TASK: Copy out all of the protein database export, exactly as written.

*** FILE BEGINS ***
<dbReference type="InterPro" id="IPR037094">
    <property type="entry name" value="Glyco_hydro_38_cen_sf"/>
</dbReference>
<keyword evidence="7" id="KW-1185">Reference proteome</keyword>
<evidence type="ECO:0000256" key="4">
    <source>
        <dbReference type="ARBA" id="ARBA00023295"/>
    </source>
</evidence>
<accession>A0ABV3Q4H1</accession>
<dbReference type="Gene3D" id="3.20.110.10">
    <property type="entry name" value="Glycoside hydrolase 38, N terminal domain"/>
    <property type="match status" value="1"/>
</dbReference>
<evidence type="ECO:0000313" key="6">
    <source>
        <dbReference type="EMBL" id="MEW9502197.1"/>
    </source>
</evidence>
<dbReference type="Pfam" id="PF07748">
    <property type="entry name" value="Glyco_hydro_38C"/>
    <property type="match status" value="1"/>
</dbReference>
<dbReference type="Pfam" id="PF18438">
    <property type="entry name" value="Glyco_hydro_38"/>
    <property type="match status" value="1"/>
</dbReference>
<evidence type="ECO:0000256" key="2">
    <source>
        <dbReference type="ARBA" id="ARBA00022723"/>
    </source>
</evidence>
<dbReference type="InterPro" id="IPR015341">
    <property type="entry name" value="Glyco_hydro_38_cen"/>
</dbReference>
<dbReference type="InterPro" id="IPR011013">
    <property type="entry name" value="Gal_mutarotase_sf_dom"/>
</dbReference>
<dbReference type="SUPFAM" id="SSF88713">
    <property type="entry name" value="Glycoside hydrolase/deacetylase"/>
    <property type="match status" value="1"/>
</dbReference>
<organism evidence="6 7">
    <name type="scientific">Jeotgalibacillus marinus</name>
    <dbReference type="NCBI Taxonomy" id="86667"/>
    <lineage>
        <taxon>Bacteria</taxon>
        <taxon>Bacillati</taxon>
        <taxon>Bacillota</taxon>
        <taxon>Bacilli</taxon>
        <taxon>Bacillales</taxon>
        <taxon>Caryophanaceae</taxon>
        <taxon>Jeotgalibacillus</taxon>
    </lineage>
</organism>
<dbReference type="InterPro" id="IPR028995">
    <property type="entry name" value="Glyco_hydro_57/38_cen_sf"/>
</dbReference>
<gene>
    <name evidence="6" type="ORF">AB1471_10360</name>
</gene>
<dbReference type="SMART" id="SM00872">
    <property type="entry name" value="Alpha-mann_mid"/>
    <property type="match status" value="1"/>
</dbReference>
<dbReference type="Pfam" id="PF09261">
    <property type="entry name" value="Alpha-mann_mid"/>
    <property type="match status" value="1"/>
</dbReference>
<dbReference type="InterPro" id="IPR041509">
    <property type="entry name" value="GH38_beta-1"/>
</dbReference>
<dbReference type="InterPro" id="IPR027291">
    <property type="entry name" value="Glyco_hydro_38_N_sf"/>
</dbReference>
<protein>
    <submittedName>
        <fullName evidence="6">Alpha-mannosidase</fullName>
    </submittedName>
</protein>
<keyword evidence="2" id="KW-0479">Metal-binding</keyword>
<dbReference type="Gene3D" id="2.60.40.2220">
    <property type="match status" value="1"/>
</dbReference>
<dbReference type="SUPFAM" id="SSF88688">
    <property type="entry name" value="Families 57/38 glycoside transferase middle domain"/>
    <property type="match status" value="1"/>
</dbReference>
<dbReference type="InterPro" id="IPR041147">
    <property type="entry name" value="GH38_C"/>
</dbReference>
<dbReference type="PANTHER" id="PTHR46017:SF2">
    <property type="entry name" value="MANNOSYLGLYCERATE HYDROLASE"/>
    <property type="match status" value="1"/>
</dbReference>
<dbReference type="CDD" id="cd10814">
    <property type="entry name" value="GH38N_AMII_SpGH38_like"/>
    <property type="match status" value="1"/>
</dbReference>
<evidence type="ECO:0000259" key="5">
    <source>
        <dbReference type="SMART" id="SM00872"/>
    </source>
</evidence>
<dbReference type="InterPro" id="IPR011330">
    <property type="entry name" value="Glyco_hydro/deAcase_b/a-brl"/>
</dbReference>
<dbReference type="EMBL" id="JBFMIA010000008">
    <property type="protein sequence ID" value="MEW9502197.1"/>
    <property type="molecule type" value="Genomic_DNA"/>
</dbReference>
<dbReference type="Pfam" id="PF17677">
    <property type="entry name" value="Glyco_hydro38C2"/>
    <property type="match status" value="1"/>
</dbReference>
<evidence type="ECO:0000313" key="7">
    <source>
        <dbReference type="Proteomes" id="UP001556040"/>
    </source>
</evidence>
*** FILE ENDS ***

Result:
<dbReference type="InterPro" id="IPR037094">
    <property type="entry name" value="Glyco_hydro_38_cen_sf"/>
</dbReference>
<keyword evidence="7" id="KW-1185">Reference proteome</keyword>
<evidence type="ECO:0000256" key="4">
    <source>
        <dbReference type="ARBA" id="ARBA00023295"/>
    </source>
</evidence>
<accession>A0ABV3Q4H1</accession>
<dbReference type="Gene3D" id="3.20.110.10">
    <property type="entry name" value="Glycoside hydrolase 38, N terminal domain"/>
    <property type="match status" value="1"/>
</dbReference>
<evidence type="ECO:0000313" key="6">
    <source>
        <dbReference type="EMBL" id="MEW9502197.1"/>
    </source>
</evidence>
<dbReference type="Pfam" id="PF07748">
    <property type="entry name" value="Glyco_hydro_38C"/>
    <property type="match status" value="1"/>
</dbReference>
<dbReference type="Pfam" id="PF18438">
    <property type="entry name" value="Glyco_hydro_38"/>
    <property type="match status" value="1"/>
</dbReference>
<evidence type="ECO:0000256" key="2">
    <source>
        <dbReference type="ARBA" id="ARBA00022723"/>
    </source>
</evidence>
<dbReference type="InterPro" id="IPR015341">
    <property type="entry name" value="Glyco_hydro_38_cen"/>
</dbReference>
<dbReference type="InterPro" id="IPR011013">
    <property type="entry name" value="Gal_mutarotase_sf_dom"/>
</dbReference>
<dbReference type="SUPFAM" id="SSF88713">
    <property type="entry name" value="Glycoside hydrolase/deacetylase"/>
    <property type="match status" value="1"/>
</dbReference>
<organism evidence="6 7">
    <name type="scientific">Jeotgalibacillus marinus</name>
    <dbReference type="NCBI Taxonomy" id="86667"/>
    <lineage>
        <taxon>Bacteria</taxon>
        <taxon>Bacillati</taxon>
        <taxon>Bacillota</taxon>
        <taxon>Bacilli</taxon>
        <taxon>Bacillales</taxon>
        <taxon>Caryophanaceae</taxon>
        <taxon>Jeotgalibacillus</taxon>
    </lineage>
</organism>
<dbReference type="InterPro" id="IPR028995">
    <property type="entry name" value="Glyco_hydro_57/38_cen_sf"/>
</dbReference>
<gene>
    <name evidence="6" type="ORF">AB1471_10360</name>
</gene>
<dbReference type="SMART" id="SM00872">
    <property type="entry name" value="Alpha-mann_mid"/>
    <property type="match status" value="1"/>
</dbReference>
<dbReference type="Pfam" id="PF09261">
    <property type="entry name" value="Alpha-mann_mid"/>
    <property type="match status" value="1"/>
</dbReference>
<dbReference type="InterPro" id="IPR041509">
    <property type="entry name" value="GH38_beta-1"/>
</dbReference>
<dbReference type="InterPro" id="IPR027291">
    <property type="entry name" value="Glyco_hydro_38_N_sf"/>
</dbReference>
<protein>
    <submittedName>
        <fullName evidence="6">Alpha-mannosidase</fullName>
    </submittedName>
</protein>
<keyword evidence="2" id="KW-0479">Metal-binding</keyword>
<dbReference type="Gene3D" id="2.60.40.2220">
    <property type="match status" value="1"/>
</dbReference>
<dbReference type="SUPFAM" id="SSF88688">
    <property type="entry name" value="Families 57/38 glycoside transferase middle domain"/>
    <property type="match status" value="1"/>
</dbReference>
<dbReference type="InterPro" id="IPR041147">
    <property type="entry name" value="GH38_C"/>
</dbReference>
<dbReference type="PANTHER" id="PTHR46017:SF2">
    <property type="entry name" value="MANNOSYLGLYCERATE HYDROLASE"/>
    <property type="match status" value="1"/>
</dbReference>
<dbReference type="CDD" id="cd10814">
    <property type="entry name" value="GH38N_AMII_SpGH38_like"/>
    <property type="match status" value="1"/>
</dbReference>
<evidence type="ECO:0000259" key="5">
    <source>
        <dbReference type="SMART" id="SM00872"/>
    </source>
</evidence>
<dbReference type="InterPro" id="IPR011330">
    <property type="entry name" value="Glyco_hydro/deAcase_b/a-brl"/>
</dbReference>
<dbReference type="EMBL" id="JBFMIA010000008">
    <property type="protein sequence ID" value="MEW9502197.1"/>
    <property type="molecule type" value="Genomic_DNA"/>
</dbReference>
<dbReference type="Pfam" id="PF17677">
    <property type="entry name" value="Glyco_hydro38C2"/>
    <property type="match status" value="1"/>
</dbReference>
<evidence type="ECO:0000313" key="7">
    <source>
        <dbReference type="Proteomes" id="UP001556040"/>
    </source>
</evidence>